The top 3 drops, like all drops from 200 feet above, looks straight forward.
TK on the mini gorge section of the Soo. Water level reveals a little more punch that the 200 foot above river level scout reveled. Only six more rapids like this in the next 1/4 mile to go. Photo: Dave

TK: The upper 1/4 mile of the Soo was high quality section of rapids, and well worth the hike up from the middle Soo put in. The middle Soo alone had some really fun, long and continuous sections that were a blast which all blended together in my brain other than remembering they were a lot of fun.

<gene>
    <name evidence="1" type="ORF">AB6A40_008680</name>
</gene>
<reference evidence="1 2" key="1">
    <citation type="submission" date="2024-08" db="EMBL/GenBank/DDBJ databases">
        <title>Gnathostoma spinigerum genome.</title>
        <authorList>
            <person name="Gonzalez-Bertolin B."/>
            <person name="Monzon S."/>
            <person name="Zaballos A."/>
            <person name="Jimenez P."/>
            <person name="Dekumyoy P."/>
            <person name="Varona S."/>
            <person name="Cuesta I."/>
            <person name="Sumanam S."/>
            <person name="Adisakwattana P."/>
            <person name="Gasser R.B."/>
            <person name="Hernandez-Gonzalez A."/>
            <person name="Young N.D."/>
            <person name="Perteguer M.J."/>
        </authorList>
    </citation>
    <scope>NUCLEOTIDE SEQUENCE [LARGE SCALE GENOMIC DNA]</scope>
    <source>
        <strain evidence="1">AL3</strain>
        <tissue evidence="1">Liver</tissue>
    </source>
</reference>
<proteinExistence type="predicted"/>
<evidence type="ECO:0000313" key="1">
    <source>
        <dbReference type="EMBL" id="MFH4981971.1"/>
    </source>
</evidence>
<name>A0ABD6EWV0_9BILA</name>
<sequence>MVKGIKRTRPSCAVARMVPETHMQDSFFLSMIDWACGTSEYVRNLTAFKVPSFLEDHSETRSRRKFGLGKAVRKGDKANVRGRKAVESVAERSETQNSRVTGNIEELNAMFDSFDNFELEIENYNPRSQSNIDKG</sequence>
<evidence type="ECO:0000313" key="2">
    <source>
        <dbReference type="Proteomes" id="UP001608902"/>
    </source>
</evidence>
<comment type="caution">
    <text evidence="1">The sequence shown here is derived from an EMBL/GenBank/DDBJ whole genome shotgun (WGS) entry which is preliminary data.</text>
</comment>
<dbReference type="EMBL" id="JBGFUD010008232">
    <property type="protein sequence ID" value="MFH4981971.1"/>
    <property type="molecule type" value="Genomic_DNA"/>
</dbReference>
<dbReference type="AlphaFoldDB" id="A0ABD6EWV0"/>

Looking downstream after the crux of the Soo mini gorge.

Middle Cheakamus

TK getting ready to probe 'poo falls' on the Middle Cheakamus. Photo: CM

TK: Its funny how stories and beta around the campfire don't always help you out. We had heard about one group from another year really having a lot of fun on the middle Cheakamus. This contradicted what we were hearing from a group with multiple swims, lost boats to watch out for, and hikes out, so it's pretty hard to know what you’re getting into.

TK Dropping in. Photo: CM. This falls is not just a simple plop and drop, it's a 4 part rapid that wants to put you into the bottom right wall before the huge log jam around the corner.

TK on part 2 of the poo falls rapid above and below. Photo: CM Check out The VIDEO of TK running the falls here (bonus = a little carnage).

TK on part 3 of the drop....riding the water that surges hard on the river left wall before it surges hard river right at the exit of the drop (follow sequence above to below). Photos: CM